Sinigang na Baboy sa Batuan / Pork Sinigang with Batuan

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Batuan Batuan is a traditional souring ingredient from Iloilo. While I’ve heard about batuan before, it was only last week that I got to try it in Sinigang. I really enjoyed the dish, and am now a huge fan of this little fruit.

This pack of batuan was being sold at the Negros Trade Fair. After a little Googling, I learned that batuan is a relative of the mangosteen. It is very regional, used mostly in the Visayas region and some parts of Mindanao. Batuan is used in a variety of dishes — kansi, sinigang, paksiw, even chicken inasal. How versatile this little fruit is! Learn more about Batuan from Eli F.J. Tajanlangit’s article “Garcinia binucao”. It’s a good read.

How does one cook Sinigang sa Batuan? It follows the same recipe as any sinigang, except you use the batuan in place of your regular souring agent. In our case, we:

1. (In a pot) Sauteed onions, garlic and tomatoes with a little oil, then sauteed the pork.
2. Added water to the pot to cover all ingredients and brought it to a boil.
3. Added 3 pieces of batuan to the pot, then brought the liquid down to a simmer.
4. Checked the batuan once in awhile to see how tender it was getting. When it was soft enough, we mashed and strained it so more sourness could come out.
5. Added vegetables (kangkong, radish, okra, etc.), continued to simmer. DONE!

Note: In the end we ended up using a total of 5 pieces of batuan. You can add more if you like your dish sourer. Keep tasting the dish! Please note that this was 5 pieces of batuan to a little over 1/4 kilo of pork.

Here’s the finished product:
Sinigang sa Batuan
Sinigang na Baboy sa Batuan

Observations:
1. The broth with batuan has a cloudy white color to it compared to the usual brown tinge it has when cooked with tamarind mix.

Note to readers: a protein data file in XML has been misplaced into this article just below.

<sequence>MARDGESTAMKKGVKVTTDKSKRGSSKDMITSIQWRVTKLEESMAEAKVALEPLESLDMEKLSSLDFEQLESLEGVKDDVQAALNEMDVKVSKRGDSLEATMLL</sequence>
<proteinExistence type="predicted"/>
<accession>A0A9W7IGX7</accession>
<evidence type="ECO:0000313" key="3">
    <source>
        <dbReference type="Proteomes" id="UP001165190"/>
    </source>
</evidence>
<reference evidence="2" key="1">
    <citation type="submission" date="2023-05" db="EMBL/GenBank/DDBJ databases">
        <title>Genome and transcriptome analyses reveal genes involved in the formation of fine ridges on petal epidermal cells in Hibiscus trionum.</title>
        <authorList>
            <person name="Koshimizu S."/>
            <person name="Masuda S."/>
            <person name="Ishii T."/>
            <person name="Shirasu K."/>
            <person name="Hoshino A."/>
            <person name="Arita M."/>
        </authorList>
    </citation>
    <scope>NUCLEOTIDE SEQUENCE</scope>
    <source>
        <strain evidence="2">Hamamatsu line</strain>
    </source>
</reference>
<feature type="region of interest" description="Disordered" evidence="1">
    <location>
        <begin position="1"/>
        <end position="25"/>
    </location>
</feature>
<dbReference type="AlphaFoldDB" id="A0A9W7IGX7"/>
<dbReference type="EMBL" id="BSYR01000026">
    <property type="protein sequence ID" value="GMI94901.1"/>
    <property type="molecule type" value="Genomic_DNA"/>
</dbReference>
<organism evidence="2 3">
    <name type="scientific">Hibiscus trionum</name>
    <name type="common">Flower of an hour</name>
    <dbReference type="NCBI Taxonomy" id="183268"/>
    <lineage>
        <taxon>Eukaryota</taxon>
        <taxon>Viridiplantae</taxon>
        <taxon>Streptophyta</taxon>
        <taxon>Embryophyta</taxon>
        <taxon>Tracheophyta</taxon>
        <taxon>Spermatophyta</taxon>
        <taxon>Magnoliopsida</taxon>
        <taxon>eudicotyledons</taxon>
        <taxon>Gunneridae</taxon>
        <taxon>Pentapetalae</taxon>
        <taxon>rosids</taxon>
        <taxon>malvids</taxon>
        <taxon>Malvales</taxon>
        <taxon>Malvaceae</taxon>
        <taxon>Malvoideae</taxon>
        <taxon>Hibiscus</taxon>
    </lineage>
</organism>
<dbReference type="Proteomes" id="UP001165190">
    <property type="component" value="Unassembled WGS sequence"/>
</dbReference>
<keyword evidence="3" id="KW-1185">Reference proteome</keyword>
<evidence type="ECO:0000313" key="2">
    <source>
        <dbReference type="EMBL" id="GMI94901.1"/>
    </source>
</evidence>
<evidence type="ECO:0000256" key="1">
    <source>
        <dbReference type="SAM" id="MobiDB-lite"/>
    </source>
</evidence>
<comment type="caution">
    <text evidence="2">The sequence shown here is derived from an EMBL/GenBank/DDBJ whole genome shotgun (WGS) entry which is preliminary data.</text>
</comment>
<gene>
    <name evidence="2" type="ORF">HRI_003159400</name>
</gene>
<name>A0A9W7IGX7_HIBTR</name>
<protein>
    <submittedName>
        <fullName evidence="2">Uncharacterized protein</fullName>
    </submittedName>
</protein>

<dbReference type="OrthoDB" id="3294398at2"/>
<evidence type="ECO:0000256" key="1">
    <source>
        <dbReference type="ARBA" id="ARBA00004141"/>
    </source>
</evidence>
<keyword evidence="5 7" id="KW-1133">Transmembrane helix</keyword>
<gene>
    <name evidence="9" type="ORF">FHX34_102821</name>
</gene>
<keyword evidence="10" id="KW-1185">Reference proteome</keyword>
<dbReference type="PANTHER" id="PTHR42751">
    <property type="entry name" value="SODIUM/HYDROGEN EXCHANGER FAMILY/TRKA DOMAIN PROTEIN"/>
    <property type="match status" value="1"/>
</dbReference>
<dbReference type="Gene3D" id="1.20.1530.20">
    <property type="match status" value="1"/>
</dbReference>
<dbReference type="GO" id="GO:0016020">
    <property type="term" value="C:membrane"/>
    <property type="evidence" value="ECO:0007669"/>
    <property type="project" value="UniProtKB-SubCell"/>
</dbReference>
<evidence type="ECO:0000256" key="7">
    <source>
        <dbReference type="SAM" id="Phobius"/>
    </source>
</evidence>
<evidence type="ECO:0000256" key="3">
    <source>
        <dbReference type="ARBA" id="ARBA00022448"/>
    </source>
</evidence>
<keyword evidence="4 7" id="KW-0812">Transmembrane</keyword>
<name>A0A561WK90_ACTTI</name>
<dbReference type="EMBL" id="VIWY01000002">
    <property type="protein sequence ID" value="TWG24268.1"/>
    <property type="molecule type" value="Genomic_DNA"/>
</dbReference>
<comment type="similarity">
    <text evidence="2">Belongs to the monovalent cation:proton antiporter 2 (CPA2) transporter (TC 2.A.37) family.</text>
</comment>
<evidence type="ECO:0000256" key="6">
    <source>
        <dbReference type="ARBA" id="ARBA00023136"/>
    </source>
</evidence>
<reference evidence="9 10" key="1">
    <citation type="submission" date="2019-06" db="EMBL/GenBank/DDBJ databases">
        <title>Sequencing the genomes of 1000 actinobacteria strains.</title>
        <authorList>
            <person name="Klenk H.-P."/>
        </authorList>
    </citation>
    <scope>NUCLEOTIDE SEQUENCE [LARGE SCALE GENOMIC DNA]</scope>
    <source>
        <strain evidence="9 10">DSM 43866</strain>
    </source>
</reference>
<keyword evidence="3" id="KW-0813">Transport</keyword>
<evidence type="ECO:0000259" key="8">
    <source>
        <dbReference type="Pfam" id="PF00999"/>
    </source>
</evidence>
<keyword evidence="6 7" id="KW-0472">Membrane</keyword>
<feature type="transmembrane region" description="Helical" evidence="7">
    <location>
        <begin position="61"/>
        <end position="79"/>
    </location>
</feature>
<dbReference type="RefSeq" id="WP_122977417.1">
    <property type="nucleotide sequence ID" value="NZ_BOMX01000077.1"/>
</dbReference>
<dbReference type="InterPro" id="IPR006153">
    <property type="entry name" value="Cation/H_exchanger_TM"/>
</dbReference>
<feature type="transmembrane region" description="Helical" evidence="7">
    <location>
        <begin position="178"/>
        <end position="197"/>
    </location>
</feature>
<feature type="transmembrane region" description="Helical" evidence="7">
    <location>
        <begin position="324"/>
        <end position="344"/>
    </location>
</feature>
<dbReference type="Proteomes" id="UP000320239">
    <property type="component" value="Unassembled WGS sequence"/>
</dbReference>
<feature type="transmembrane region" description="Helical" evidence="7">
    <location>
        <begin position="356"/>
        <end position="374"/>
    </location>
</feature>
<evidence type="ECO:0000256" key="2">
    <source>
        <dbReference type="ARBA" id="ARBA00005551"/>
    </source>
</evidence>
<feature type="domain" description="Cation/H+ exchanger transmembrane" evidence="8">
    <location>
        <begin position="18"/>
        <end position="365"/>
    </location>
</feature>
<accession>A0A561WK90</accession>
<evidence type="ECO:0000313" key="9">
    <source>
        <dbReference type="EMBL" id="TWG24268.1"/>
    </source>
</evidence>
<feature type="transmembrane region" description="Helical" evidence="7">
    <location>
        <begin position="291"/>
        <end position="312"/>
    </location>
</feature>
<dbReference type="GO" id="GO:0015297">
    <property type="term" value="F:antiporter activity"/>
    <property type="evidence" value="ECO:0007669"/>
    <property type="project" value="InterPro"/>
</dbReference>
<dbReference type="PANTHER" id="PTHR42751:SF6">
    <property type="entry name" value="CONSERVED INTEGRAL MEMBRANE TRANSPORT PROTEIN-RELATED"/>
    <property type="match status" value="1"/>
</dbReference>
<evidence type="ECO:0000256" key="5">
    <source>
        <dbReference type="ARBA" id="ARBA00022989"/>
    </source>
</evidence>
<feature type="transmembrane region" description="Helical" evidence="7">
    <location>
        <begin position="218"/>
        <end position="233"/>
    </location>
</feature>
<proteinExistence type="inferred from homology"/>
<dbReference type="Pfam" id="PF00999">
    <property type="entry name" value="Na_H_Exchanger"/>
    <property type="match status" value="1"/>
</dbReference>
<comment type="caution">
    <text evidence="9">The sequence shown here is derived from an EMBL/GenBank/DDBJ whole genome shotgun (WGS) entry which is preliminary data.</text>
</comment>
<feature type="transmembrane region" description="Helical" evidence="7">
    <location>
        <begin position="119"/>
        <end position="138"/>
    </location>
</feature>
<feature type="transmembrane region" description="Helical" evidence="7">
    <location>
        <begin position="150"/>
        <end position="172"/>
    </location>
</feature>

2. The sourness was PERFECT for me. It was sour but not aggressive. I felt the sourness was more “round”. I can’t find the words. Malinamnam? Buo? I liked that I could relish the sourness without it overwhelming my tastebuds.

Conclusion? This has got to be my favorite sinigang souring agent. REALLY loved it. We still have a couple more batuan left. Next time we’ll try preparing it with sinigang sa bangus (milkfish). I don’t know if fresh batuan is available in Manila, but I sure will keep my eyes peeled the next time we go to the supermarket.

Marketman blogs that Batuan Puree is available at Tiendesitas, so maybe I’ll try that next. Here are a bunch more blog reads on batuan. I’m making a note of these reads for the next time we prepare another dish with batuan: Sinigang na Bangus using Batuan by Domestic Urbanite, Fresh Batuan, Sinigang na Batuan at Bangus by Marketman

Now I know what to ask for the next time a relative goes to Iloilo. Pabilin ng BATUAN! :)

5 Comments on Sinigang na Baboy sa Batuan / Pork Sinigang with Batuan

  1. Cham Cuartero
    October 11, 2011 at 4:45 pm (6 years ago)

    I wonder if we have that here in Davao… Sinigang na Baboy has been my favorite dish since time immemorial. I hope I get to try it with Batuan… and make my sinigang better than before (I’m from Laguna and believe me, the “Luzon Sinigang” is way better than their version here… Shhhh…

    Reply
  2. Mae
    December 9, 2011 at 2:24 am (6 years ago)

    try it using “pata” and “langka”..another version of sinigang.. a specialty of my dad who’s a certified “bisaya”..

    Reply
  3. shyne
    August 29, 2014 at 12:39 pm (3 years ago)

    What if the batwan’s color is brown already is it still sour of even edible?

    Reply
    • Toni
      August 31, 2014 at 7:26 pm (3 years ago)

      Check out the color inside, even the smell. :) If it’s too mushy or smells funky, it’s probably no longer edible.

      Reply

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